So… if you’re looking for vision, for what the Lord has for you and what the Lord has for your life, ministry, marriage, parenting etc…. I’d recommend the following course of action:

  1. “What does the final product/fruit look like?” Propose this question to the Lord.  Pray.  Wait.  Listen.  Search the Scriptures.  Rinse and Repeat.  Don’t rush.
  2. As so many were instructed to do in the Scriptures: write down the vision.
  3. Submit it to the Lord and repeat step 1.
  4. Ask the Lord, “Ok, Lord, how are we going to get there?” and “What do you want me to do/how am I to obey your voice?”
  5. Trust the Lord.
  6. Give it your all.  Be faithful in everything.
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Of a Piece or All to Pieces

Tonight, I sat rocking our little baby back to sleep.  I was thinking about how different her and our older daughter are.

Rosalyn sucked her thumb.  No matter how many times I’ve tried, I cannot get Eliana to suck hers– she likes her binky.

Rosalyn decided cold turkey at 4 months she didn’t want to be swaddled or rocked to sleep anymore… much to momma’s dismay.  Eliana likes to transition slowly into change.

Rosalyn never spit up. I had soooo many spit rags that I never used.  Now, I always have one within reach because Eliana spits up ALL the time.

Rosalyn was very outgoing and a performer from infancy.  Eliana seems to prefer her momma and people she’s familiar with.

Rosalyn was always pretty easy going and calm.  Eliana likes to be on the move… and she moves a lot!  On the other hand, Rosalyn moved all around while sleeping– she rolled around whole bed.  But Eliana stays in one position, moving only her head, even when she’s not swaddled.

I often say that Rosalyn was such an easy baby.  And she was.  But it implies that Eliana is a difficult baby.  Which isn’t necessarily untrue… but what it really comes down to is that I’ve had to grow more this time around than I had to grow with Rosalyn. Sure, I grew in all the normal ways you’re forced to when becoming a parent for the first time.  But this time around, I’ve been challenged on whole new playing fields.  I’ve had to level-up not only my own parenting skills but my own personal life.  I’ve learned so much more this time around.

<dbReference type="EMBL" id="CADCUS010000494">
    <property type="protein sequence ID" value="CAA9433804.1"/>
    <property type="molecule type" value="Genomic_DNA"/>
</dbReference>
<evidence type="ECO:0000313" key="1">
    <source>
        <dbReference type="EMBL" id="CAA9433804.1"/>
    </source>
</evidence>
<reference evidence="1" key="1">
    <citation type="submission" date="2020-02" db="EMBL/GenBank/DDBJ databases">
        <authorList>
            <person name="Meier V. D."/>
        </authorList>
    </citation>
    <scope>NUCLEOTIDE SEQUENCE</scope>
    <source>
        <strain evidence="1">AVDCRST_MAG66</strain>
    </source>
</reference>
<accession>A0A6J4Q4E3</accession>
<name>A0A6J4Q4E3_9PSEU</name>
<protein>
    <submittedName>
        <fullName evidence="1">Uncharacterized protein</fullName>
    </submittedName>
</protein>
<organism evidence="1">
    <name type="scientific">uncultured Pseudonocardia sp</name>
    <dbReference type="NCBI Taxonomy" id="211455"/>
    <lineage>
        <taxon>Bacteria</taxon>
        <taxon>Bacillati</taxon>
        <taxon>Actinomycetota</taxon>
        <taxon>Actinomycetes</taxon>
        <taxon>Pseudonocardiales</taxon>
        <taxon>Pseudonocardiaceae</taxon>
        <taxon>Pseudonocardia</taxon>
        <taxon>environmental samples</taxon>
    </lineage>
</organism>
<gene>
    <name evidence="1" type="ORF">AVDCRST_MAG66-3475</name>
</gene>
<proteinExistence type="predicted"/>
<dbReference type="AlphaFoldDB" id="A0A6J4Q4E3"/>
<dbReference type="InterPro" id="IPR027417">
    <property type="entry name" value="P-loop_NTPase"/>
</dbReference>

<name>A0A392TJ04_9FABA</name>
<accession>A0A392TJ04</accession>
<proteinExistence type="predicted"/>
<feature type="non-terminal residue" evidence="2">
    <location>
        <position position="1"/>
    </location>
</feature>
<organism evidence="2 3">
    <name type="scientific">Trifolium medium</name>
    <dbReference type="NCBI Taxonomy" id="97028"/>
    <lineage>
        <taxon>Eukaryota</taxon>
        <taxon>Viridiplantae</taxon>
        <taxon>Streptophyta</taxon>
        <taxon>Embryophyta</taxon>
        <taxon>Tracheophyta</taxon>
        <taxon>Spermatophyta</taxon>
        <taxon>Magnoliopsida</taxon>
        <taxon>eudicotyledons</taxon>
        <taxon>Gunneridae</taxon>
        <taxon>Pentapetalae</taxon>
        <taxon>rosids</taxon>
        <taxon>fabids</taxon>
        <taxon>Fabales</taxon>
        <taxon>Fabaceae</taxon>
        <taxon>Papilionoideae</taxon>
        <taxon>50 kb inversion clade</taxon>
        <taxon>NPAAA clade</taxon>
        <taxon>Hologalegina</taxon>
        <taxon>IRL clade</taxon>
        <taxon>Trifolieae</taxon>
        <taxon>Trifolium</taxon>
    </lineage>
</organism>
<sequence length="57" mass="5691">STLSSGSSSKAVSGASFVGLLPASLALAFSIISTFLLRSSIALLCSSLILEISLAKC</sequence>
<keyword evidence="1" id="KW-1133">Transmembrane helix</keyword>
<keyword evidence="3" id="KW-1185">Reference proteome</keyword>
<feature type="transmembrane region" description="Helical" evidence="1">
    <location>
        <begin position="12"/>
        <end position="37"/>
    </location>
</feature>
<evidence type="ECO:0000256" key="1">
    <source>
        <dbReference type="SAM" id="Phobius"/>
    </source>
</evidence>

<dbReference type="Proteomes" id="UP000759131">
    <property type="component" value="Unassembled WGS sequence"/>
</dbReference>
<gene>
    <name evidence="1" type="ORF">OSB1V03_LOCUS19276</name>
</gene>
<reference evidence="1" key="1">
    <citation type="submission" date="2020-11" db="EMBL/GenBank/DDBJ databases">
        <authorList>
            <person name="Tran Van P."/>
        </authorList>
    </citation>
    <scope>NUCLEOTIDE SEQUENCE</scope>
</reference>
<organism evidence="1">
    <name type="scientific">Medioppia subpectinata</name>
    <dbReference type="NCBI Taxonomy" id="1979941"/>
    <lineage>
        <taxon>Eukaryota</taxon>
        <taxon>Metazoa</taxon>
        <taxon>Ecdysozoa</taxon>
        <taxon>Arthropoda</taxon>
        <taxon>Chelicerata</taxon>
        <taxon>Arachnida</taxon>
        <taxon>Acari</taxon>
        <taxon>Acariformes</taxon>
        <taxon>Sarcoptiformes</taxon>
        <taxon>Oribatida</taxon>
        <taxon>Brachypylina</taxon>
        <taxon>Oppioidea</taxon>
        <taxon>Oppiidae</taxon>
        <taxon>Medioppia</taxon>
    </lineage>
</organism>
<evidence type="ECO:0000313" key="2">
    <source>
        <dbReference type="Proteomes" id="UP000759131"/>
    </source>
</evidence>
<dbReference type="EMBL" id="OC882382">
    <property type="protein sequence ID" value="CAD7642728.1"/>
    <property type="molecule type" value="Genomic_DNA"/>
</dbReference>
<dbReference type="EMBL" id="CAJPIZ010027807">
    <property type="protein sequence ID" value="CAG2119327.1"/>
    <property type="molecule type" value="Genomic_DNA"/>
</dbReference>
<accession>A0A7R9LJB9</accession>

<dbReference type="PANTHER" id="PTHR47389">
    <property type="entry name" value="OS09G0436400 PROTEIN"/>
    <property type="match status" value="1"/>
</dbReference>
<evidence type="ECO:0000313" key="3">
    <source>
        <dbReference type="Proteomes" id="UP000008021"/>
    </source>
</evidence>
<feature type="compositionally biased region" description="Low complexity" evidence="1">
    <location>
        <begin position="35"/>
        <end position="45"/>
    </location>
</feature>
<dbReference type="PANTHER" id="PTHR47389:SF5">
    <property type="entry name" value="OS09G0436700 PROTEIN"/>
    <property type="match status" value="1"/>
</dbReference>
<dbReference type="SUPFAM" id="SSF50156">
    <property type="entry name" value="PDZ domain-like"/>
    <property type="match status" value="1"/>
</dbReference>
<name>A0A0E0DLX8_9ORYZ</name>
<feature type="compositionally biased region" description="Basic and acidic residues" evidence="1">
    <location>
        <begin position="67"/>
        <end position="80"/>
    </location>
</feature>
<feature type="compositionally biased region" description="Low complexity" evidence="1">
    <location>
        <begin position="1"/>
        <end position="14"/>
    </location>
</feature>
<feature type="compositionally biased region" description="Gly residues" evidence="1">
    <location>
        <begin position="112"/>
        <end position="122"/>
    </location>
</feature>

They say that each child is different and you can’t parent the same.  I knew that coming in.  And yet, I still approached caring for Eliana and parenting her with the same skills and tactics that worked for Rosalyn.  Even though I knew that it would be different.

I think it’s normal to approach things with what skills and knowledge you already have about you.  We approach life according to our own understanding of how to do things.  We approach situations, people, circumstances with our own comprehension.

Some cases it works well.  But in other cases, it can leave us completely frustrated and unsuccessful.

Scripture tells us to lean not on our own understanding. Don’t lean on what you’ve already learned, what you’ve already accomplished, what skills you’ve already acquired.  Yes, those things are useful, but they may or may not work.  But don’t approach life and circumstances solely from that angle.  Because that’s when we’ve stopped learning… it’s putting a cork on learning from the Lord.

Instead, approach the Lord.  It may be that He’s already given you the skill you need through some other circumstance.  Or it may be that He wants to give you a new tool or change how you use a tool you already have to better fit what you’re going through now.

It’s growing and walking together WITH Him.  It’s learning from Him and walking in His power.

For me, it’s learning to grow with my child.  It’s learning how to be a better mom because of the grace of the Lord.

It’s learning to walk together– with Him.  With my husband.  With my kids.  With believers.  With unbelievers.  And if I get the first one right, all the rest flow through.  If I walk by myself, according to my own might… well, things might just go to pieces.